Seven Steps to Telling Your Company’s Story

Brand Story InfographicStorytelling is a big theme in marketing today, yet few businesses recognize the power a compelling company story can have in building consumer trust and increasing sales.

A company’s story is a narrative about what it does, what it stands for, and what makes it exceptional. Great company stories are designed to inspire, creating a strong connection over time with customers and other audiences you want to influence and appeal to.

Told effectively, a company story is a bit like a great novella you can’t put down until you’ve finished and are eager to share with your peers. The key difference is a company story is not a work of fiction. In fact, that’s one of its most important components. Your story must be 100 percent true and authentic. It cannot represent what you aspire to or want to be. It must reflect the here and now and paint an accurate picture of how your business got to be where it is today.

A well-told story is the foundation of all strong brands. Think about Facebook. Most of us know it was launched from a Harvard dorm room less than 15 years ago. That small beginning makes it all the more impressive that Facebook now has more than 2 billion users worldwide.

L.L. Bean provides another example of a highly compelling company story. Company founder Leon Leonwood (L.L.) Bean was an avid outdoorsman and designed his first product, the now ubiquitous “Bean Boot,” to solve the problem of cold, wet feet he himself had experienced many times while hunting. Outdoorspeople trust the Bean name because he was one of their own.

Besides having captivating tales to tell, these companies have been so successful in storytelling because their narratives have been told repeatedly over time using many different channels of communication to the point that they are common knowledge. Consistency and repetition are key.

So what does the process of crafting and broadcasting a winning company story look like? Here are the seven fundamental steps:

  1. Identify your target audiences and what makes them tick. What are they passionate about? What need do they have that only your company can fulfill? Knowing your target audiences is very important to the process because the company story must be written directly to them.
  2. Determine exactly what makes your company distinctive. How did it get to where it is today? Does it offer something no other competitor is able to provide? Are there unique aspects about its history, leadership, or philosophy? What elements of your story will really catch the attention and admiration of your target audiences? Involve others in the process. Consider hosting a brainstorming session including the company’s leadership, front-line staff, and loyal customers.
  3. Craft the story. If you don’t have a strong writer on staff, consider hiring a professional. The story should have a strong beginning to capture readers’ attention right off the bat. And, write it like you would a short story, not a press release or advertising copy. Shoot for a length of about 500 to 800 words so you are able to say what’s important without making it so long few will read through to the end.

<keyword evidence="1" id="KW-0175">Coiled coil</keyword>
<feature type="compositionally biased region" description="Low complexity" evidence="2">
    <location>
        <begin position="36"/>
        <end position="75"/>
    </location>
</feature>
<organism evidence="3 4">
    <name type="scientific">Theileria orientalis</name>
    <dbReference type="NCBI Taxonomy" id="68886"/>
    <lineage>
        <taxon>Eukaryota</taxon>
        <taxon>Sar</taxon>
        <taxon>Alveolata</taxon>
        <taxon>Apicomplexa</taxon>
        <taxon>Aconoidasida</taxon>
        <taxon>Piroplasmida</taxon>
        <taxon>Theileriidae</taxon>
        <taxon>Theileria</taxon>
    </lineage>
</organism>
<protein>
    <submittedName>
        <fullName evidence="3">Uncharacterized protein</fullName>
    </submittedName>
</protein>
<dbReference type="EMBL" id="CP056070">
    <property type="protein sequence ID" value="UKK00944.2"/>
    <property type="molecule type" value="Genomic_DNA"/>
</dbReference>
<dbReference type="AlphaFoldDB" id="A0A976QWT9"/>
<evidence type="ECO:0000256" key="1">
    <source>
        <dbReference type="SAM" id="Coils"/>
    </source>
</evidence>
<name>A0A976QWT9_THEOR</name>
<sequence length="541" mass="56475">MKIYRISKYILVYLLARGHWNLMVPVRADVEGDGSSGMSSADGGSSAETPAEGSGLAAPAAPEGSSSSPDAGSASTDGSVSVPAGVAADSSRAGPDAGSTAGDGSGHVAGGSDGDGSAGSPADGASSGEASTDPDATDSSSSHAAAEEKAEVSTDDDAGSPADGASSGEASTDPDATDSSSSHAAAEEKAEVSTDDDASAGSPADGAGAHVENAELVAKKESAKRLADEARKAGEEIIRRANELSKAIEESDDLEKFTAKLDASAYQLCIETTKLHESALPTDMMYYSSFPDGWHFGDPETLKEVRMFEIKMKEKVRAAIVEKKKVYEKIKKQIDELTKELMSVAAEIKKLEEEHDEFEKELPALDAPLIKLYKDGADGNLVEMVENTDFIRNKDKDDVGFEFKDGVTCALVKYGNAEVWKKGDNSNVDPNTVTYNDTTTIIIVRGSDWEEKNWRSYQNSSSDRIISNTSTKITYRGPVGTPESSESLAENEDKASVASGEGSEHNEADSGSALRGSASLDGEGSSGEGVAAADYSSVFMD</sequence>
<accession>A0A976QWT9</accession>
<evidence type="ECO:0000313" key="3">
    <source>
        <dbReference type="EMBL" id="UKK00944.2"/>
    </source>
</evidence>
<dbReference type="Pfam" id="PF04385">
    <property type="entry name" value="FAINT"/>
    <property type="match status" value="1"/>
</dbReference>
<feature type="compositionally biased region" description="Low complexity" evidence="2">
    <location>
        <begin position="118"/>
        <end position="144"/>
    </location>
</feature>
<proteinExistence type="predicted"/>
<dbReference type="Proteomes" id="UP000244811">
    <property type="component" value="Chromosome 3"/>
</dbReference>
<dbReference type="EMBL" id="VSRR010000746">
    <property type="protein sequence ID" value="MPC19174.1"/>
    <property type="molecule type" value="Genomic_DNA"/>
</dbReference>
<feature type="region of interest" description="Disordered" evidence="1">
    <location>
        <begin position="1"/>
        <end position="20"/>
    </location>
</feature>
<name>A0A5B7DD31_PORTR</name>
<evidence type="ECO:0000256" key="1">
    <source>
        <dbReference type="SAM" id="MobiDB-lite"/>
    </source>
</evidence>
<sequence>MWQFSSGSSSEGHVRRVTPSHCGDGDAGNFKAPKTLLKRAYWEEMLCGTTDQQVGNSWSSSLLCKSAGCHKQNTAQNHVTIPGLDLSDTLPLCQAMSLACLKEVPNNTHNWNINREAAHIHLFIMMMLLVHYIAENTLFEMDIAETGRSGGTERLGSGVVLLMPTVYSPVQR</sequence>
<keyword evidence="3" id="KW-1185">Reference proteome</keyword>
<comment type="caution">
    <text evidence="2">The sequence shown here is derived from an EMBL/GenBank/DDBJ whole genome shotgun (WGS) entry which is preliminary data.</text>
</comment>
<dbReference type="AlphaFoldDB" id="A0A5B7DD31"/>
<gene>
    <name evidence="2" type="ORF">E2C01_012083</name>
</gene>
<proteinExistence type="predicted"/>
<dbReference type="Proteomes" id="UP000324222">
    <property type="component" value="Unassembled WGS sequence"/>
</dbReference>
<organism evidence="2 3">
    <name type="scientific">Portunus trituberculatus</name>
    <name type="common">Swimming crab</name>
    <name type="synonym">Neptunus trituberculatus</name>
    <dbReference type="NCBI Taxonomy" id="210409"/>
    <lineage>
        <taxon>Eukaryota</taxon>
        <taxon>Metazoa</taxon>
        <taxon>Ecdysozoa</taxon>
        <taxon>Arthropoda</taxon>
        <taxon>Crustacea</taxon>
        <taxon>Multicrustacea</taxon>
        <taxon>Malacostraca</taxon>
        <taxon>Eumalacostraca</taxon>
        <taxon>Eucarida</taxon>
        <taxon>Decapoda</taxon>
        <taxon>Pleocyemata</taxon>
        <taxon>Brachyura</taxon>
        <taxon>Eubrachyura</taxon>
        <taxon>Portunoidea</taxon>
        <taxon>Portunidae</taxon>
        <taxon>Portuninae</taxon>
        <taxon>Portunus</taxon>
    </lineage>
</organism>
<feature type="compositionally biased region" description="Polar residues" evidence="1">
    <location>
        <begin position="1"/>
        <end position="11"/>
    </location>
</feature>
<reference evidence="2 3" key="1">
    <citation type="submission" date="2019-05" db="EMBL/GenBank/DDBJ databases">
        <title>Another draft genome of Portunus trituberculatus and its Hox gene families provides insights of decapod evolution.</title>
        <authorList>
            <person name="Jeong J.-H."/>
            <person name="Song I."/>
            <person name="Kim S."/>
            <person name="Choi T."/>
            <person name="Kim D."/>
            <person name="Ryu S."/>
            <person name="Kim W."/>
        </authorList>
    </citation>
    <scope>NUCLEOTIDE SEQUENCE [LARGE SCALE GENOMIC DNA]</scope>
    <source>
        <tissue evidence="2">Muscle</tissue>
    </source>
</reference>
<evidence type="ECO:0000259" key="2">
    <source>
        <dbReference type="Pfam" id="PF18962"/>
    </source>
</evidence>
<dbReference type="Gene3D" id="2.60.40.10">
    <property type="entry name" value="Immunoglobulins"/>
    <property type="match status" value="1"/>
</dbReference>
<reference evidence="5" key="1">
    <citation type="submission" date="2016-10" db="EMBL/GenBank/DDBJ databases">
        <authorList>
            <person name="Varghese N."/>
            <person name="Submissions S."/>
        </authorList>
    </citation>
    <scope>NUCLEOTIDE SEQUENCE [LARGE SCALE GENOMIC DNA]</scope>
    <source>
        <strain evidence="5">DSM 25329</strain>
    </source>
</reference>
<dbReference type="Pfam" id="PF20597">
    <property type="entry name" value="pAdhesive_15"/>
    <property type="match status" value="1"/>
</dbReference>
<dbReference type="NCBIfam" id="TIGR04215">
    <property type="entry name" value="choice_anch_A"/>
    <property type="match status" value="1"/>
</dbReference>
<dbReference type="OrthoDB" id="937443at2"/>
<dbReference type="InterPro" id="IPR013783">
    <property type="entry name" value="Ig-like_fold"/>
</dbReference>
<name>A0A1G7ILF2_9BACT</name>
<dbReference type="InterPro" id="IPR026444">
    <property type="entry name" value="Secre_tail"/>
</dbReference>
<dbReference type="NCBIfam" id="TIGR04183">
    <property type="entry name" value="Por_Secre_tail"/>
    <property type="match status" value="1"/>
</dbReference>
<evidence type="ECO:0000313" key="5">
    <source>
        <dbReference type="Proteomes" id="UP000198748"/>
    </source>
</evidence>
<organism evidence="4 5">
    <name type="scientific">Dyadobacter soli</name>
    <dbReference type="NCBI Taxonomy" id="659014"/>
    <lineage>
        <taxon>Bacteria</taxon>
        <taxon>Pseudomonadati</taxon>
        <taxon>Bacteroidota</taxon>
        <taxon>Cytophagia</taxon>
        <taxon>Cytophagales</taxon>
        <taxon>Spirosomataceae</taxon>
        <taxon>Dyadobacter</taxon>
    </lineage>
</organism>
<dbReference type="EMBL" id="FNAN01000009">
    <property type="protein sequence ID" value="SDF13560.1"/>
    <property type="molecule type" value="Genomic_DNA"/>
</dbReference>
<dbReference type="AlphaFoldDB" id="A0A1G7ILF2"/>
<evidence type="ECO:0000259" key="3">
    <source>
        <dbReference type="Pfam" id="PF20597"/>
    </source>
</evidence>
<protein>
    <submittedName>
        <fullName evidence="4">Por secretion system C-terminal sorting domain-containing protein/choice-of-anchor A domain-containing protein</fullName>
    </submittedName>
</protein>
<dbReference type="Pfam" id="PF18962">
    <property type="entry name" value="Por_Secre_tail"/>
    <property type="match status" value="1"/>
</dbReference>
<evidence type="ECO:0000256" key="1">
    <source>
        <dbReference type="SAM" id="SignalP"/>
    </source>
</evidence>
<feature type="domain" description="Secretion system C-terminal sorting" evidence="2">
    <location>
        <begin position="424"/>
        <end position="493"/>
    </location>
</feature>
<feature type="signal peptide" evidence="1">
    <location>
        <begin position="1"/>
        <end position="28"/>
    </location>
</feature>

4. Share the draft with a small group of individuals that really know your organization for feedback. Does it ring true? Have any important points been missed? Incorporate their feedback and share it with them a final time before the story is minted. Consider printing your company story in its entirety on your website, in your annual report, and in your company information kit or general brochure.
  5. Message map templateCreate a message map, a graphic representation of your story. The full narrative cannot be used in its entirety every time so it is important to break it down into short sound bites that can be utilized by the entire company in all forms of communication. Start by determining the central message; the most important takeaway. Then, break that central message out into four or five secondary messages and add supporting bullets from the story that support them. The end result will be a visual guide that has the central message at its center and the supporting messages surrounding it. It’s a great tool for ensuring consistency.
  6. Begin telling the story. First, make a list of all company communications pieces and tools; for example, the website, printed marketing materials, advertising, media relations, sales presentations, and social media. Then, make the necessary copy edits so that all of these elements are working together to tell your company story using the same key messages.
  7. Monitor how your story is being told. This can be incorporated into any existing form of measurement you are using to track marketing, advertising and PR results. One effective benchmark is to keep count of how many times key messages from your story appear in mentions of your company in the news media. Once you’ve been proactively telling your story, in one to three years, you can also survey your customer base to test their knowledge of your story’s key messages.

If your business is going to succeed in the long term, it has to become something more than what it sells. Telling your own unique story in a way that’s going to appeal to the emotions of its customer base is one of the best ways to distinguish your company from the competition and build a strong following of loyal customers passionate about your brand. When you put these steps into practice, you will see the connection with your customers grow over time. Those that feel they have a connection to your company beyond buying your product or service are much more likely to admire and trust it on a personal level and more likely to remain loyal customers for the long term.

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